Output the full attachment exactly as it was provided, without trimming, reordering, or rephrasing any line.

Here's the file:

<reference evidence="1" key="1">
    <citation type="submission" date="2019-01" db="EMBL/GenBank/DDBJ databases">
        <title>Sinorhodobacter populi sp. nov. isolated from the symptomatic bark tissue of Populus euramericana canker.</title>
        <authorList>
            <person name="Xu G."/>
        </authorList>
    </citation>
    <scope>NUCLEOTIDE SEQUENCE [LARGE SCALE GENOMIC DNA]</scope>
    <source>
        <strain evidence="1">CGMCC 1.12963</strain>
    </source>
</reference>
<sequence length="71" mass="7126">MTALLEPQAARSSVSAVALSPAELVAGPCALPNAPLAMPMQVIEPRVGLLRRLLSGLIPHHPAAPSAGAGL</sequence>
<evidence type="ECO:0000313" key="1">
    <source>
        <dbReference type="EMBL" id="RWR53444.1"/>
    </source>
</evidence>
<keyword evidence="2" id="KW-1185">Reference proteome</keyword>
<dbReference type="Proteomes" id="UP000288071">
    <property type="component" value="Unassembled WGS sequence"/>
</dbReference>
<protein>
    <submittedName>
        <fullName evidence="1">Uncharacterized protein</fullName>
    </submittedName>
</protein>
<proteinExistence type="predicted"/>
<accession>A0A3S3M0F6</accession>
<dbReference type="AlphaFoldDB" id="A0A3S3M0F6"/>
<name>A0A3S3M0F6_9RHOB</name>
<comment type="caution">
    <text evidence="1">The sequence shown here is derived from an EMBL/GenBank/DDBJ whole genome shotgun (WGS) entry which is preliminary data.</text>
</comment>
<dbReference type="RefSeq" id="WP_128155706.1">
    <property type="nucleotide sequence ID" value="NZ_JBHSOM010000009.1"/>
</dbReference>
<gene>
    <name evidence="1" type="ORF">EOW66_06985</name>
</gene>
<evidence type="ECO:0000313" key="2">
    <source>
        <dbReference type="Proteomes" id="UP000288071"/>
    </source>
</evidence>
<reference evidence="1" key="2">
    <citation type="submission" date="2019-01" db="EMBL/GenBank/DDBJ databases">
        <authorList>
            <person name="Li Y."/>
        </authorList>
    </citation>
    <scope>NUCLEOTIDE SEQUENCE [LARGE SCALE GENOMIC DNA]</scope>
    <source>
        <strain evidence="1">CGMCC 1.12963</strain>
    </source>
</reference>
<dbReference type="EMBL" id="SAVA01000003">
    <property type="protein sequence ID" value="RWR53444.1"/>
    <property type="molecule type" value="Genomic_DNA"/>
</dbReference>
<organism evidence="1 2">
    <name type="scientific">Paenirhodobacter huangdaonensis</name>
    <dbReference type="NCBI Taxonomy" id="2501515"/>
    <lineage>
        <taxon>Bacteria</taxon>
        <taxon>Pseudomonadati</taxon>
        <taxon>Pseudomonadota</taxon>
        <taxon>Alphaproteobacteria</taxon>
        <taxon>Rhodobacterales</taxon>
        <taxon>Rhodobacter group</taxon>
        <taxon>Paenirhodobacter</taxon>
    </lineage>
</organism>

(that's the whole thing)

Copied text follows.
<reference evidence="1" key="1">
    <citation type="submission" date="2019-01" db="EMBL/GenBank/DDBJ databases">
        <title>Sinorhodobacter populi sp. nov. isolated from the symptomatic bark tissue of Populus euramericana canker.</title>
        <authorList>
            <person name="Xu G."/>
        </authorList>
    </citation>
    <scope>NUCLEOTIDE SEQUENCE [LARGE SCALE GENOMIC DNA]</scope>
    <source>
        <strain evidence="1">CGMCC 1.12963</strain>
    </source>
</reference>
<sequence length="71" mass="7126">MTALLEPQAARSSVSAVALSPAELVAGPCALPNAPLAMPMQVIEPRVGLLRRLLSGLIPHHPAAPSAGAGL</sequence>
<evidence type="ECO:0000313" key="1">
    <source>
        <dbReference type="EMBL" id="RWR53444.1"/>
    </source>
</evidence>
<keyword evidence="2" id="KW-1185">Reference proteome</keyword>
<dbReference type="Proteomes" id="UP000288071">
    <property type="component" value="Unassembled WGS sequence"/>
</dbReference>
<protein>
    <submittedName>
        <fullName evidence="1">Uncharacterized protein</fullName>
    </submittedName>
</protein>
<proteinExistence type="predicted"/>
<accession>A0A3S3M0F6</accession>
<dbReference type="AlphaFoldDB" id="A0A3S3M0F6"/>
<name>A0A3S3M0F6_9RHOB</name>
<comment type="caution">
    <text evidence="1">The sequence shown here is derived from an EMBL/GenBank/DDBJ whole genome shotgun (WGS) entry which is preliminary data.</text>
</comment>
<dbReference type="RefSeq" id="WP_128155706.1">
    <property type="nucleotide sequence ID" value="NZ_JBHSOM010000009.1"/>
</dbReference>
<gene>
    <name evidence="1" type="ORF">EOW66_06985</name>
</gene>
<evidence type="ECO:0000313" key="2">
    <source>
        <dbReference type="Proteomes" id="UP000288071"/>
    </source>
</evidence>
<reference evidence="1" key="2">
    <citation type="submission" date="2019-01" db="EMBL/GenBank/DDBJ databases">
        <authorList>
            <person name="Li Y."/>
        </authorList>
    </citation>
    <scope>NUCLEOTIDE SEQUENCE [LARGE SCALE GENOMIC DNA]</scope>
    <source>
        <strain evidence="1">CGMCC 1.12963</strain>
    </source>
</reference>
<dbReference type="EMBL" id="SAVA01000003">
    <property type="protein sequence ID" value="RWR53444.1"/>
    <property type="molecule type" value="Genomic_DNA"/>
</dbReference>
<organism evidence="1 2">
    <name type="scientific">Paenirhodobacter huangdaonensis</name>
    <dbReference type="NCBI Taxonomy" id="2501515"/>
    <lineage>
        <taxon>Bacteria</taxon>
        <taxon>Pseudomonadati</taxon>
        <taxon>Pseudomonadota</taxon>
        <taxon>Alphaproteobacteria</taxon>
        <taxon>Rhodobacterales</taxon>
        <taxon>Rhodobacter group</taxon>
        <taxon>Paenirhodobacter</taxon>
    </lineage>
</organism>